'Love' Explores The Power Of "Sorry" In Season 2

Suzanne Hanover/Netflix

The movie Love Story may have preached the lesson of, "Love means never having to say you're sorry," but it's pretty much inevitable that if you want a relationship to work, you will need to sincerely apologize to the other person at some point or another. Spoilers for all of Love Season 2 follow. After hurting each other in Season 1, Gus and Mickey learned to apologize to each other in Love Season 2. Apologies were not only the catalyst for these two trying their relationship out again, but it became a common occurrence throughout the latest season of the Netflix series. While these acts of genuinely admitting fault were healthy and helped improve their relationship, there is a time when apologies start to not matter. And Mickey's apologies to Gus in Love Season 2 ended up not being enough to make up for her actions.

If I had to say whom I was more upset with at the end of Love Season 1, it would be Gus. While I'm not trying to excuse all of Mickey's dysfunctional behavior, she did realize she had drug, alcohol, and sex and love addictions to deal with and honestly opened up to Gus about these struggles after he hurt her by sleeping with another woman. His response to her telling him that she needed to take a year off from dating in the Season 1 finale was to kiss her, which I found completely unacceptable since it was such an enabling and selfish move.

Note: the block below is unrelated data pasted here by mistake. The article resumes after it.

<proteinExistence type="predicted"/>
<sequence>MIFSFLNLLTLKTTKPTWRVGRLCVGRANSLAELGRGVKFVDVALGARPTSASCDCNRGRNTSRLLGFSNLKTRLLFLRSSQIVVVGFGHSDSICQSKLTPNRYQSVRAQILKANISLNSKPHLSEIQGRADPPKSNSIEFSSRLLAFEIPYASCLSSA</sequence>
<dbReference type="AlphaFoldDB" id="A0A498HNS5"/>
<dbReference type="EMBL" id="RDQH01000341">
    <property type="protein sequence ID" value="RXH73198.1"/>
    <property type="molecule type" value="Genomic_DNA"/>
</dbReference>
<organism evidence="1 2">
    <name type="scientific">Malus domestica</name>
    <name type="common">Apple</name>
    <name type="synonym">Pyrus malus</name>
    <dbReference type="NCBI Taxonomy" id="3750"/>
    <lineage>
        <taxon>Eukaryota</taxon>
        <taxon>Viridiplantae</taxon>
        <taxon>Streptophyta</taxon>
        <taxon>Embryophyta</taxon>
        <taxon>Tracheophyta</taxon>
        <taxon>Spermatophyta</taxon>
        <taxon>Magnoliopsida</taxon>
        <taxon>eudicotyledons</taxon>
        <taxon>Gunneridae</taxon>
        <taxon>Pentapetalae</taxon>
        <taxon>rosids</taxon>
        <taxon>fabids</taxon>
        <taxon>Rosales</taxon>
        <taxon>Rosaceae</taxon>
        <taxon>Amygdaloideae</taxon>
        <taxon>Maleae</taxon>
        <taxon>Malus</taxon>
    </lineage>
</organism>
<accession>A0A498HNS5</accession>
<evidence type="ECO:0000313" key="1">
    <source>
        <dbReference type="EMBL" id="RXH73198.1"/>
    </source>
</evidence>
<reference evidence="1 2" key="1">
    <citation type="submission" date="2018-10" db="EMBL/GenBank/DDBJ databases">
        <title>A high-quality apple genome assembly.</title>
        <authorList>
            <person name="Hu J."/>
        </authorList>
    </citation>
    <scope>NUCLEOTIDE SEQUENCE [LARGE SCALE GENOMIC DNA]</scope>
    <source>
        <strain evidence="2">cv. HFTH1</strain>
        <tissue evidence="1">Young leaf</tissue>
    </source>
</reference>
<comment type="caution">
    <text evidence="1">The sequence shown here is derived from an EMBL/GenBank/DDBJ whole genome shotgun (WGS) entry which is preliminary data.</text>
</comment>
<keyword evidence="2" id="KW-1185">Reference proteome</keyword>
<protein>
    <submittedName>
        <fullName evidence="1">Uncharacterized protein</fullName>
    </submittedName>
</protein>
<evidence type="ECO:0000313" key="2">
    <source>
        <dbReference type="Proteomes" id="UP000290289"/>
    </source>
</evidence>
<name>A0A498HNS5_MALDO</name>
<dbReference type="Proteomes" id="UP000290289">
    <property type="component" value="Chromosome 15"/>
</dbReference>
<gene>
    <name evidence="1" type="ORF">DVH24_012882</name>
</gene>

Season 2 picked up right where Season 1 ended and despite Gus inappropriately kissing Mickey, they unsurprisingly got back together in a surprisingly not completely terrible way. This was in part because in the first episode of Season 2, Gus explained where he had been emotionally when he had hurt Mickey by sleeping with Heidi and Mickey apologized for yelling at him at work. Even though neither of them gave Mickey the space she needed to recover, Gus was much more compassionate in Season 2. And if Mickey acted out, she usually apologized fairly quickly once she had gotten out of that destructive headspace. After the two shared a nice day following Gus' mushroom trip that Mickey had encouraged (Gus even ate the leftover shrooms to stop Mickey from relapsing), it seemed these two might have a shot at a decent relationship.

As they navigated through the murky waters of a new relationship in Season 2, this good feeling continued longer than I thought it would. For example, when Dr. Greg used his jealousy to prey on Gus' insecurities at Mickey's work party, Mickey and Gus were able to have an honest conversation about it and salvage the rest of their night. Then, when Mickey was mad at Gus for telling her dad that she was in AA, he apologized for breaking her trust and she apologized for blaming him for the bad day she had with her father. Yet again, they were able to admit they both had made mistakes and move on in a productive way.

Suzanne Hanover/Netflix